51. K. Polak, V. Petternel, A. Luksch et al., “Effect of endothelin and BQ123 on ocular blood flow parameters in healthy subjects,” Investigative Ophthalmology and Visual Science, vol. 42, no. 12, pp. 2949–2956, 2001. View at: Google Scholar
  52. J. Flammer, K. Konieczka, and A. J. Flammer, “The primary vascular dysregulation syndrome: implications for eye diseases,” The EPMA Journal, vol. 4, no. 1, article 14, 2013. View at: Publisher Site | Google Scholar
  53. Y. Delaney, T. E. Walshe, and C. O'Brien, “Vasospasm in glaucoma: clinical and laboratory aspects,” Optometry and Vision Science, vol. 83, no. 7, pp. 406–414, 2006. View at: Publisher Site | Google Scholar
  54. Y. Shoshani, A. Harris, M. M. Shoja et al., “Impaired ocular blood flow regulation in patients with open-angle glaucoma and diabetes,” Clinical and Experimental Ophthalmology, vol. 40, no. 7, pp. 697–705, 2012. View at: Publisher Site | Google Scholar
  55. J. Weiss, S. A. Fränkl, J. Flammer et al., “No difference in genotype frequencies of polymorphisms of the nitric oxide pathway between Caucasian normal and high tension glaucoma patients,” Molecular Vision, vol. 18, pp. 2174–2181, 2012. View at: Google Scholar
  56. D. Schmidl, L. Schmetterer, G. Garhöfer, and A. Popa-Cherecheanu, “Gender differences in ocular blood flow,” Current Eye Research, vol. 40, no. 2, pp. 201–212, 2015. View at: Publisher Site | Google Scholar
  57. T. Iwase, K. Yamamoto, E. Ra, K. Murotani, S. Matsui, and H. Terasaki, “Diurnal variations in blood flow at optic nerve head and choroid in healthy eyes: diurnal variations in blood flow,” Medicine, vol. 94, no. 6, article e519, 2015. View at: Publisher Site | Google Scholar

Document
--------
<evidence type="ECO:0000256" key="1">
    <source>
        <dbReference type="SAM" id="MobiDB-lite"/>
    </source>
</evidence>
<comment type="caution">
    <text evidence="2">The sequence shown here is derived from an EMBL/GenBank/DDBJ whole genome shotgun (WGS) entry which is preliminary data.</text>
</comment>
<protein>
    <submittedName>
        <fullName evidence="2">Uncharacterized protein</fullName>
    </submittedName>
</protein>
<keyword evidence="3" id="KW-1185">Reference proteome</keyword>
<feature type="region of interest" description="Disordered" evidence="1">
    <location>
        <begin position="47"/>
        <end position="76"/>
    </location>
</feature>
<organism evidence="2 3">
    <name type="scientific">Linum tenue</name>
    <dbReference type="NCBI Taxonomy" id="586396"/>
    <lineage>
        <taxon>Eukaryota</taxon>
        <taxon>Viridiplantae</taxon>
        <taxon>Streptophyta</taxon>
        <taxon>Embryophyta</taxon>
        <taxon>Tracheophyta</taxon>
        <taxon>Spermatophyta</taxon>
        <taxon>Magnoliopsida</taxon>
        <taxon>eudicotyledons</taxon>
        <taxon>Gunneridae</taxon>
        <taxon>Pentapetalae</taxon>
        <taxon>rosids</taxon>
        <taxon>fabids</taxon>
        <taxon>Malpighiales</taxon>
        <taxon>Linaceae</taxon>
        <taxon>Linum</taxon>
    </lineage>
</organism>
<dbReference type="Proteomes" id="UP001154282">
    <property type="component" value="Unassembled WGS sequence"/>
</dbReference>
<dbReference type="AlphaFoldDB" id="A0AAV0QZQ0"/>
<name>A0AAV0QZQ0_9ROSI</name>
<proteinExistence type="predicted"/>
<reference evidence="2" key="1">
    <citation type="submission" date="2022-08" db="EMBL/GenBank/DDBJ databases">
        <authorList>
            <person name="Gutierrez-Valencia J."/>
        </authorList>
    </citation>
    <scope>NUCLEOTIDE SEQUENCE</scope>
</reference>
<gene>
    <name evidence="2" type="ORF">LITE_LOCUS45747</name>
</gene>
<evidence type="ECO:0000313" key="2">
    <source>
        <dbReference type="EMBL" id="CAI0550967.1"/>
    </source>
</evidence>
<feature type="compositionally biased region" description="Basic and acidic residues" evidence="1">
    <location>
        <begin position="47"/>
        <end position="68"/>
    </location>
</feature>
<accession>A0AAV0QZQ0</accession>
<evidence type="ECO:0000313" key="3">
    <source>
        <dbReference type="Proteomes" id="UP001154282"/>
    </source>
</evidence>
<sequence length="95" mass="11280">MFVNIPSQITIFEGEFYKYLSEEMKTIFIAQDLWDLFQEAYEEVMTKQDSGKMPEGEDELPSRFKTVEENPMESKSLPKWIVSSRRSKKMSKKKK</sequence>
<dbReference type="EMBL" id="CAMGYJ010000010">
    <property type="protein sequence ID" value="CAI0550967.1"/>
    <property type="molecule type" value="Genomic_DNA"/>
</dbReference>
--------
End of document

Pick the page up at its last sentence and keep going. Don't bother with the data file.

58. E. Polska, P. Ehrlich, A. Luksch, G. Fuchsjäger-Mayrl, and L. Schmetterer, “Effects of adenosine on intraocular pressure, optic nerve head blood flow, and choroidal blood flow in healthy humans,” Investigative Ophthalmology and Visual Science, vol. 44, no. 7, pp. 3110–3114, 2003. View at: Publisher Site | Google Scholar
  59. E. Polska, A. Luksch, J. Schering et al., “Propranolol and atropine do not alter choroidal blood flow regulation during isometric exercise in healthy humans,” Microvascular Research, vol. 65, no. 1, pp. 39–44, 2003. View at: Publisher Site | Google Scholar
  60. M. Portellos, C. E. Riva, S. D. Cranstoun, B. L. Petrig, and A. J. Brucker, “Effects of adenosine on ocular blood flow,” Investigative Ophthalmology and Visual Science, vol. 36, no. 9, pp. 1904–1909, 1995. View at: Google Scholar
  61. B. Siesky, A. Harris, E. Brizendine et al., “Literature review and meta-analysis of topical carbonic anhydrase inhibitors and ocular blood flow,” Survey of Ophthalmology, vol. 54, no. 1, pp. 33–46, 2009. View at: Publisher Site | Google Scholar
  62. J. W. Kiel, “Choroidal myogenic autoregulation and intraocular pressure,” Experimental Eye Research, vol. 58, no. 5, pp. 529–543, 1994. View at: Publisher Site | Google Scholar
  63. M. C. Leske, A. Heijl, L. Hyman, B. Bengtsson, L. Dong, and Z. Yang, “Predictors of long-term progression in the early manifest glaucoma trial,” Ophthalmology, vol. 114, no. 11, pp. 1965–1972, 2007. View at: Publisher Site | Google Scholar
  64. G. Fuchsjäger-Mayrl, B. Wally, M. Georgopoulos et al., “Ocular blood flow and systemic blood pressure in patients with primary open-angle glaucoma and ocular hypertension,” Investigative Ophthalmology and Visual Science, vol. 45, no. 3, pp. 834–839, 2004. View at: Publisher Site | Google Scholar
  65. G. Garhöfer, G. Fuchsjäger-Mayrl, C. Vass, B. Pemp, A. Hommer, and L. Schmetterer, “Retrobulbar blood flow velocities in open angle glaucoma and their association with mean arterial blood pressure,” Investigative Ophthalmology and Visual Science, vol. 51, no. 12, pp. 6652–6657, 2010. View at: Publisher Site | Google Scholar
  66. J. Caprioli and T. Zeyen, “A critical discussion of the rates of progression and causes of optic nerve damage in glaucoma: international glaucoma think tank II: July 25-26, 2008, Florence, Italy,” Journal of Glaucoma, vol. 18, no. 6, supplement, pp. S1–S21, 2009. View at: Publisher Site | Google Scholar